Late in 2014 I had a lymph node sticking out from under my chin that was about the size of a golf ball. My family kept saying “maybe it’ll go down” until eventually in early January of 2015 I went to the doctor’s office to have it seen. That started a long process of biopsies, surgeries, and eventually chemo treatments. I had be diagnosed in early February with Stage 2A Favorable Hodgkin’s Lymphoma. (Staging for Hodgkin’s Lymphoma: http://www.cancer.org/cancer/hodgkindisease/detailedguide/hodgkin-disease-staging).
Cancer is hard for everyone, but for a 17 year old with hopes of being alive for their entire life, it was especially hard. However, I remember laughing and smiling at first when my dad got the phone call, and then going to my room and crying. I haven’t cried since. The people around me have called me an inspiration, because I’ve only looked at the bright side of this disease. If I can inspire people and help them get over hardships in life, then I’d live for it. I’ve completed over 77 hours of chemo treatments, and I’ve missed probably nearly 100 days of school (Junior in high school at the time, now a Senior). Today I went for a review of my recent PET scan from a week ago, and the doctor walked in and told me I was in complete remission. I kicked cancer’s ass.
More Proof: https://instagram.com/charlieyoloswag/ (My instagram, I post a lot of crap on it; however, If you go back far enough I posted a series called “Chemo Mane” where I posted a picture and update for every chemo visit I had.)
Even More Proof: http://imgur.com/a/u2UP8
I’m 17 years old and sadly I was diagnosed with leukemia a few weeks ago. Do you have any tips for me to get through this?
They are two different things, so I can’t give specifics. Just try to be happy and a positive influence for the people around you. it may sound silly, but people positive in the hardest times and inspiring others will make you happy. You can do it!
Congrats! I’m also in complete remission for the second time. I’m 23, had cancer at 19 and 22. How bad was your chemo? I still get nauseated just thinking about it, the saline solution that they use to flush the lines still makes me gag!
Congratulations! You’ve been through hell but you made it back! Chemo for me was very bad. I had bad nausea and would get nauseated on the pre-meds. The chemo lasted 6-8 hours and I would try to sleep as much as possible. The saline flush didn’t taste too bad to me, but I know some people absolutely hated it. What is bad for me was the popsicles I had to eat during that “red death” chemo drug. I can’t stand popsicles, ice chips, or ice cream anymore. I get sick thinking about them.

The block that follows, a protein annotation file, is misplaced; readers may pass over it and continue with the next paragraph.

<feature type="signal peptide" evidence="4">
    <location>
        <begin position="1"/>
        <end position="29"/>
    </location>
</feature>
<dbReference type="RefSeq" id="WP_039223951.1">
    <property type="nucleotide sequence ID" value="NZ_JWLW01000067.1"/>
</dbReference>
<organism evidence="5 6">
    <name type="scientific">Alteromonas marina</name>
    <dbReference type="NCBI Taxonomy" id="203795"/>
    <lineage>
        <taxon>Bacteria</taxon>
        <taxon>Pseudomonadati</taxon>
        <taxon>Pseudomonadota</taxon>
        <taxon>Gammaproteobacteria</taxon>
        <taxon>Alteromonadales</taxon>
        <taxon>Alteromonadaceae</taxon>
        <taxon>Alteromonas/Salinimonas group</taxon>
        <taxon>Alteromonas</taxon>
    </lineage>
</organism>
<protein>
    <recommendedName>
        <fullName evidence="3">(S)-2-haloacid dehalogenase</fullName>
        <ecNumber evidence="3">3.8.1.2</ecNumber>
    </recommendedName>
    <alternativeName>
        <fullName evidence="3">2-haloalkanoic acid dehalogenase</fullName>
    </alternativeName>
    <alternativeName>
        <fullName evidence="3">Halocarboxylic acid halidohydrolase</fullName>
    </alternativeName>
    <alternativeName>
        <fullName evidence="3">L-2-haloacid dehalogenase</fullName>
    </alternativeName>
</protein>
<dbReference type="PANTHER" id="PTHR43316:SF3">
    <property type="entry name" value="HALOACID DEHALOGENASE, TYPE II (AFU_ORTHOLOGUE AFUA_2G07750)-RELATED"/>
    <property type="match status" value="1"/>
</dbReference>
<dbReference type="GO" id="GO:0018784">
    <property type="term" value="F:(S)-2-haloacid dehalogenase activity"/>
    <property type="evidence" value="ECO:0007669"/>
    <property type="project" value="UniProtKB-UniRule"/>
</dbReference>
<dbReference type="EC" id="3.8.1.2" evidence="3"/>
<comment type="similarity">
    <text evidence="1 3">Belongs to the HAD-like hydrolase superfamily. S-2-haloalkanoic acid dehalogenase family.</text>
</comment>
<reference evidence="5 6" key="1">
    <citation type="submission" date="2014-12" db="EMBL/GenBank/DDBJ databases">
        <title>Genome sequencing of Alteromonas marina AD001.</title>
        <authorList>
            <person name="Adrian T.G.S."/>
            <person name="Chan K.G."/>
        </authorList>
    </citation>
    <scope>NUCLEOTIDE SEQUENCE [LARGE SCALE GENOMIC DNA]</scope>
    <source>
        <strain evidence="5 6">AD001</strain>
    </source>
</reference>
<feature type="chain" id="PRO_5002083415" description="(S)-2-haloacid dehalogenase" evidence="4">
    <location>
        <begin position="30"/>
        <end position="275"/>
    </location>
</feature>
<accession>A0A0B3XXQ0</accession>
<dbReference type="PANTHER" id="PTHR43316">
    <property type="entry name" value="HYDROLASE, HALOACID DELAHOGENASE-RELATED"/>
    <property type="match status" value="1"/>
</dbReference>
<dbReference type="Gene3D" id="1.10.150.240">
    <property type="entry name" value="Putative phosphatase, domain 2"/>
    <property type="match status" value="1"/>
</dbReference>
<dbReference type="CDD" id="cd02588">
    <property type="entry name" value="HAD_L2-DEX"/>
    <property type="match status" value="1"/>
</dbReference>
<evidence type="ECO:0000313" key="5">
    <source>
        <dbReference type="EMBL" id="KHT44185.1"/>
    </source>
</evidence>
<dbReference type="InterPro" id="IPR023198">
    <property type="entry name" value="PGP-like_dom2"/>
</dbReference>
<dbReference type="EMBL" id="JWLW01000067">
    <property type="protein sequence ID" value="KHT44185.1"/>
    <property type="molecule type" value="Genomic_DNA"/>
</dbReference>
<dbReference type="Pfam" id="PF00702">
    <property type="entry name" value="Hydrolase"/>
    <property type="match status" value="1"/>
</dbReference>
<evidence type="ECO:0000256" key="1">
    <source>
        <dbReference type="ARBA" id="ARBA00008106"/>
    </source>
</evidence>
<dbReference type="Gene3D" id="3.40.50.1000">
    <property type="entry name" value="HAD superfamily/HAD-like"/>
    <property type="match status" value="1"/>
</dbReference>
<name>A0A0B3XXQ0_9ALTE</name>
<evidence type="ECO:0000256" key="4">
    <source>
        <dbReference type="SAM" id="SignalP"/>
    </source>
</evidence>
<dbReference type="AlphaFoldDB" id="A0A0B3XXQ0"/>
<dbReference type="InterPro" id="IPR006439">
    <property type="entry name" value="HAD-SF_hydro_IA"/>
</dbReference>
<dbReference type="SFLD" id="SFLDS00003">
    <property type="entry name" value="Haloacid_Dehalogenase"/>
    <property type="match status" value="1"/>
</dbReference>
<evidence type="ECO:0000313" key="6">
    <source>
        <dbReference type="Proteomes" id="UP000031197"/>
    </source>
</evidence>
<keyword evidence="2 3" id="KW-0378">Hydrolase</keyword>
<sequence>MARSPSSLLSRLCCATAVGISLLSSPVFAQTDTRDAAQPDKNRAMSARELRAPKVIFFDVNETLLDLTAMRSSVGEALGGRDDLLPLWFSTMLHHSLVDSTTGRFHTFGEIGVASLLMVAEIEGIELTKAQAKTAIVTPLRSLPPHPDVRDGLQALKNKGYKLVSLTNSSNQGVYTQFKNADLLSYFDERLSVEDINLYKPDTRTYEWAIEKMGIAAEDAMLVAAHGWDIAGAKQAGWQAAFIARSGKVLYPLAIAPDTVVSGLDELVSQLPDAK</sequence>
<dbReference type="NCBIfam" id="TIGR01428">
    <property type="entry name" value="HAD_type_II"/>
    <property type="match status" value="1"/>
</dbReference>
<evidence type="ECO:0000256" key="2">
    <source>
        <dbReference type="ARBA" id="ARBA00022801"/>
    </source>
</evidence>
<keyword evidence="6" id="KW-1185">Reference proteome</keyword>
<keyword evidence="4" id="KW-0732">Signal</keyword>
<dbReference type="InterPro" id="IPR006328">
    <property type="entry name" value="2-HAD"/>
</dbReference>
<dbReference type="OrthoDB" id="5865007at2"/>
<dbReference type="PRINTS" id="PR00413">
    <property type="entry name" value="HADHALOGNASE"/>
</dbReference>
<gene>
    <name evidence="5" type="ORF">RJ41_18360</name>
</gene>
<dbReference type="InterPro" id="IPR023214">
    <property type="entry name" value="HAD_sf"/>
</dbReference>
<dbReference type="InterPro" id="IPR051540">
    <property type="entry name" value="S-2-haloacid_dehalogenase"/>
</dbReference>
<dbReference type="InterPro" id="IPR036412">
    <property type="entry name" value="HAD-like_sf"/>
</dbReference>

Sounds as though you have a great family and strong support system. Be positive. Glad you beat cancer! Now that you’re in remission, what are your plans? Are you a senior in high school this year?
There is something that the doctors have said is “new” and a “miracle” and it’s called a Survivorship Plan, where you plan how often you will get scans and check-ups for the next few years. Not sure how that’s new, but maybe there is more to it. That’s all I know about that.
I plan to get a job and finish my last year in high school strong! Then I want to get into a nice college for business or music production. Yes I am a senior in high school this year (:
I am now where you were several months ago. I have lumps on my neck and have had two biopsies that have come up inconclusive. I go in for another one in a week and a half, hopefully this will give an answer. Even though the biopsies were inconclusive the Dr. says there is a good chance that it is Hodgkin’s Lymphoma. I try not to think about it because worrying won’t help, but it scares me. Any words of advice?
When I had biopsies they said it wasn’t certain but a high chance i had Hodgkin’s Lymphoma. Just know that it’s a cancer that has a HIGH cure rate. I was very unhealthy and let the lymph node grow for months. They found more deeper in my neck later. I was in that situation and still beat it. Someone at my school was diagnosed with the same cancer and had it probably three times worse and still beat it. I hope it’s not cancer at all, but if it is you can beat it! Also be positive! Even when you feel like giving up, don’t! I felt like giving up many times but just accepting the fact that it was there and I wasn’t going to let it stay there was what got me to every chemo to beat it!
Another thing, your life may be a jumbled mess for a little bit, but you will adapt and it will get better!
I see that you wrote the worst part was the 6-8 hour chemo treatments and the nausea in the days after. How did you cope with this? Were there any foods that were easier to gulp down?
At first I had strange cravings (pickles, ramen noodles, chicken nuggets) but eventually I couldn’t eat ANY food for a few days. As for the nausea, they gave me Promethazine and Ondansetron. These wouldn’t make the nausea go away entirely (still too bad to get out of bed or eat) but they would relax me enough to sleep.